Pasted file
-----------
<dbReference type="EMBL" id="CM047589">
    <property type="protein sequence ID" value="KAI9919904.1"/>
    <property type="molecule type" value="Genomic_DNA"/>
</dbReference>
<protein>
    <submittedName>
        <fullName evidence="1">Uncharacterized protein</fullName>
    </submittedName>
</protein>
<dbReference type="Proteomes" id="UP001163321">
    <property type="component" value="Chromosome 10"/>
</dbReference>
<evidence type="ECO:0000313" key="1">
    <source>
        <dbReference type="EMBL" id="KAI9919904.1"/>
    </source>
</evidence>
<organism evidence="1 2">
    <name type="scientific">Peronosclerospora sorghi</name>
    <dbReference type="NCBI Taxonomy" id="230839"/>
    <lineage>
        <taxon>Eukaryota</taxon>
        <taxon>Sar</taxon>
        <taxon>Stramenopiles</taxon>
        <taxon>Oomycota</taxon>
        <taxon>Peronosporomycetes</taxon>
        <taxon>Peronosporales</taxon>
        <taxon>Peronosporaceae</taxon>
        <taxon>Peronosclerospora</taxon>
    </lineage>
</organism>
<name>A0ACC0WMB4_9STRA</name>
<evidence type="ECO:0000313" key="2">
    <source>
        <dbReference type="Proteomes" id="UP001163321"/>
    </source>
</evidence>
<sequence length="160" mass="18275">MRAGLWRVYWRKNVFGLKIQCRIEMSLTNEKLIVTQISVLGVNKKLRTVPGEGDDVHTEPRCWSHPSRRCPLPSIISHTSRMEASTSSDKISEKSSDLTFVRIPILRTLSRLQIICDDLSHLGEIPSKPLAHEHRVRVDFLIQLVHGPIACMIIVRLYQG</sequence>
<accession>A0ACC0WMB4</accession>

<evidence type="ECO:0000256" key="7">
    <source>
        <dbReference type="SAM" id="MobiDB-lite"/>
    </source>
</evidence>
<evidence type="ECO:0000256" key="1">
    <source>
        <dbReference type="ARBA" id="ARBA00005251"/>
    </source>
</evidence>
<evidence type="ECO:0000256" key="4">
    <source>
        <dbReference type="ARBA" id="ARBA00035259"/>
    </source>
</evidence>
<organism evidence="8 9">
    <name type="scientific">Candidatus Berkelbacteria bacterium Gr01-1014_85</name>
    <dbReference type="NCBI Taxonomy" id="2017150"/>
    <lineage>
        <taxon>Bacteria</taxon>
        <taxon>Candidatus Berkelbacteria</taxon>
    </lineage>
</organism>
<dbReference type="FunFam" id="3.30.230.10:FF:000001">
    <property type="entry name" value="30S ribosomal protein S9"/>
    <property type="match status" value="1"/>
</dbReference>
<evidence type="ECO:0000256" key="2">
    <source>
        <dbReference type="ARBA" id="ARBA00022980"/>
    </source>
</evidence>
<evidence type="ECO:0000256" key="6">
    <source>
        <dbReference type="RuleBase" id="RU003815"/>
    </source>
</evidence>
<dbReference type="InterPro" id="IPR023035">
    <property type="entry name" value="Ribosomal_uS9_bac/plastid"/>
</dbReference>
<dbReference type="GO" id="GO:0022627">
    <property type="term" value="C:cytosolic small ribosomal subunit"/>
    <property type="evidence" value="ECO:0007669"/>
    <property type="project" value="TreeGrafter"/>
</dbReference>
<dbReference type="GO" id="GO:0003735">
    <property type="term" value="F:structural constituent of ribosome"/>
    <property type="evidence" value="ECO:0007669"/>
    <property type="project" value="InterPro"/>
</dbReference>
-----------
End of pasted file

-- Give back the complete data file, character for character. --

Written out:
<dbReference type="EMBL" id="CM047589">
    <property type="protein sequence ID" value="KAI9919904.1"/>
    <property type="molecule type" value="Genomic_DNA"/>
</dbReference>
<protein>
    <submittedName>
        <fullName evidence="1">Uncharacterized protein</fullName>
    </submittedName>
</protein>
<dbReference type="Proteomes" id="UP001163321">
    <property type="component" value="Chromosome 10"/>
</dbReference>
<evidence type="ECO:0000313" key="1">
    <source>
        <dbReference type="EMBL" id="KAI9919904.1"/>
    </source>
</evidence>
<organism evidence="1 2">
    <name type="scientific">Peronosclerospora sorghi</name>
    <dbReference type="NCBI Taxonomy" id="230839"/>
    <lineage>
        <taxon>Eukaryota</taxon>
        <taxon>Sar</taxon>
        <taxon>Stramenopiles</taxon>
        <taxon>Oomycota</taxon>
        <taxon>Peronosporomycetes</taxon>
        <taxon>Peronosporales</taxon>
        <taxon>Peronosporaceae</taxon>
        <taxon>Peronosclerospora</taxon>
    </lineage>
</organism>
<name>A0ACC0WMB4_9STRA</name>
<evidence type="ECO:0000313" key="2">
    <source>
        <dbReference type="Proteomes" id="UP001163321"/>
    </source>
</evidence>
<sequence length="160" mass="18275">MRAGLWRVYWRKNVFGLKIQCRIEMSLTNEKLIVTQISVLGVNKKLRTVPGEGDDVHTEPRCWSHPSRRCPLPSIISHTSRMEASTSSDKISEKSSDLTFVRIPILRTLSRLQIICDDLSHLGEIPSKPLAHEHRVRVDFLIQLVHGPIACMIIVRLYQG</sequence>
<accession>A0ACC0WMB4</accession>

<evidence type="ECO:0000256" key="7">
    <source>
        <dbReference type="SAM" id="MobiDB-lite"/>
    </source>
</evidence>
<evidence type="ECO:0000256" key="1">
    <source>
        <dbReference type="ARBA" id="ARBA00005251"/>
    </source>
</evidence>
<evidence type="ECO:0000256" key="4">
    <source>
        <dbReference type="ARBA" id="ARBA00035259"/>
    </source>
</evidence>
<organism evidence="8 9">
    <name type="scientific">Candidatus Berkelbacteria bacterium Gr01-1014_85</name>
    <dbReference type="NCBI Taxonomy" id="2017150"/>
    <lineage>
        <taxon>Bacteria</taxon>
        <taxon>Candidatus Berkelbacteria</taxon>
    </lineage>
</organism>
<dbReference type="FunFam" id="3.30.230.10:FF:000001">
    <property type="entry name" value="30S ribosomal protein S9"/>
    <property type="match status" value="1"/>
</dbReference>
<evidence type="ECO:0000256" key="2">
    <source>
        <dbReference type="ARBA" id="ARBA00022980"/>
    </source>
</evidence>
<evidence type="ECO:0000256" key="6">
    <source>
        <dbReference type="RuleBase" id="RU003815"/>
    </source>
</evidence>
<dbReference type="InterPro" id="IPR023035">
    <property type="entry name" value="Ribosomal_uS9_bac/plastid"/>
</dbReference>
<dbReference type="GO" id="GO:0022627">
    <property type="term" value="C:cytosolic small ribosomal subunit"/>
    <property type="evidence" value="ECO:0007669"/>
    <property type="project" value="TreeGrafter"/>
</dbReference>
<dbReference type="GO" id="GO:0003735">
    <property type="term" value="F:structural constituent of ribosome"/>
    <property type="evidence" value="ECO:0007669"/>
    <property type="project" value="InterPro"/>
</dbReference>